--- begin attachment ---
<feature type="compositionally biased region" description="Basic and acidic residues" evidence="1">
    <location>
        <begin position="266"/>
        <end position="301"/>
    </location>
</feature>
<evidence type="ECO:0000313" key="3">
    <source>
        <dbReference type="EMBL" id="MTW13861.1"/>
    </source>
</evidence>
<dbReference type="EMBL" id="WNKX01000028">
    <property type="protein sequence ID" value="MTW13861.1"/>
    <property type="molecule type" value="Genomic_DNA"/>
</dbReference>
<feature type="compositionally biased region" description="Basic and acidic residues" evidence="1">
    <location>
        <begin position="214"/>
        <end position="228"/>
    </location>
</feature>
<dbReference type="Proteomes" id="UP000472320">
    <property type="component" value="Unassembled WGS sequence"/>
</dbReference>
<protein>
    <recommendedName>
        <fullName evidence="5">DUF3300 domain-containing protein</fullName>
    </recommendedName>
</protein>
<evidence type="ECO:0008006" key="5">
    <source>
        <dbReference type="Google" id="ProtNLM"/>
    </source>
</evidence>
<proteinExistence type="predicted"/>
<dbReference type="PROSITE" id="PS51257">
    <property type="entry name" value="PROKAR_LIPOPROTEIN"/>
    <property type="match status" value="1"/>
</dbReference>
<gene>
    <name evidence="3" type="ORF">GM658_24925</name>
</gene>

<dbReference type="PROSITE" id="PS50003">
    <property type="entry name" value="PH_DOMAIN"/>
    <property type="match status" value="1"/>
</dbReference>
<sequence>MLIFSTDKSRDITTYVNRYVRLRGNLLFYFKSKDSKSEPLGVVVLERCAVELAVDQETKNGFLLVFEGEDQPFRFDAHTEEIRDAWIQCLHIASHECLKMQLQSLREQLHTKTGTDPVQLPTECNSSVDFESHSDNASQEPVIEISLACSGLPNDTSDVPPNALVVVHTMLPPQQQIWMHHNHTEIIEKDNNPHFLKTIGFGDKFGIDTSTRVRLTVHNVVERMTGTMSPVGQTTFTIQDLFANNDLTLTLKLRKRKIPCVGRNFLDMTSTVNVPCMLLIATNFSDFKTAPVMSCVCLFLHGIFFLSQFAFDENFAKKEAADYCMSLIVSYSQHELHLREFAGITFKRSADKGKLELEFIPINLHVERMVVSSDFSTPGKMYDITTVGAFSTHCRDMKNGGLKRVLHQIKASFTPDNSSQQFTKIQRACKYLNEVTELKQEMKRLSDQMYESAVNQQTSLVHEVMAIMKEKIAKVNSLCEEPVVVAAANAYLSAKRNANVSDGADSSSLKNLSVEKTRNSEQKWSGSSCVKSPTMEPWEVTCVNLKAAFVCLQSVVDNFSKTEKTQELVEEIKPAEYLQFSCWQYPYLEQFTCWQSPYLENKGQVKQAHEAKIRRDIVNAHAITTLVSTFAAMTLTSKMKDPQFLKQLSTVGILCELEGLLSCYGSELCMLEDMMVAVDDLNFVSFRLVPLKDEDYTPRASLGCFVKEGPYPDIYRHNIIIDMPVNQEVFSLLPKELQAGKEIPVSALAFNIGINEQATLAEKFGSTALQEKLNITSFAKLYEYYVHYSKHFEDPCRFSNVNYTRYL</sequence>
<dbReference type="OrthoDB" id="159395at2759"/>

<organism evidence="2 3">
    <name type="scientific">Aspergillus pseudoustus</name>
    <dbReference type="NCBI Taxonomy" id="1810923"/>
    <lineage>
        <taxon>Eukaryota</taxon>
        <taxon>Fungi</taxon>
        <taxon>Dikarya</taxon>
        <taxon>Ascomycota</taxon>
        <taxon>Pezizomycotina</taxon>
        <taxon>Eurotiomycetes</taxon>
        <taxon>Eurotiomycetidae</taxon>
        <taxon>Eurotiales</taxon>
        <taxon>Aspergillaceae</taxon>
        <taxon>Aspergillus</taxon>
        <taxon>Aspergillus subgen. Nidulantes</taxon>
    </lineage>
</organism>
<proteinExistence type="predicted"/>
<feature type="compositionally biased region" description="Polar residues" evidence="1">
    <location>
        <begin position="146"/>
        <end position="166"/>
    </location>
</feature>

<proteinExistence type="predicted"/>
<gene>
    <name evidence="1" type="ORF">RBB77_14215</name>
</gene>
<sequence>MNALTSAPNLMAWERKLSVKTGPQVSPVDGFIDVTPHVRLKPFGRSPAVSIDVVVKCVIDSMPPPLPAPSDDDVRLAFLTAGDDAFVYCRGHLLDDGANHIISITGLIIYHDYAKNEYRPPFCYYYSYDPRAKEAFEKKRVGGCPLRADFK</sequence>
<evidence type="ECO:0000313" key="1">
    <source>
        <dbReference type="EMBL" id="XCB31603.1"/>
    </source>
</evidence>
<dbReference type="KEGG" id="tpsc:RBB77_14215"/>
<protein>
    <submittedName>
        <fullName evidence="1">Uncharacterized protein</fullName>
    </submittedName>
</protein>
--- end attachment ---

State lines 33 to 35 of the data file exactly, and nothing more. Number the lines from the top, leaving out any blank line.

    </source>
</evidence>
<proteinExistence type="predicted"/>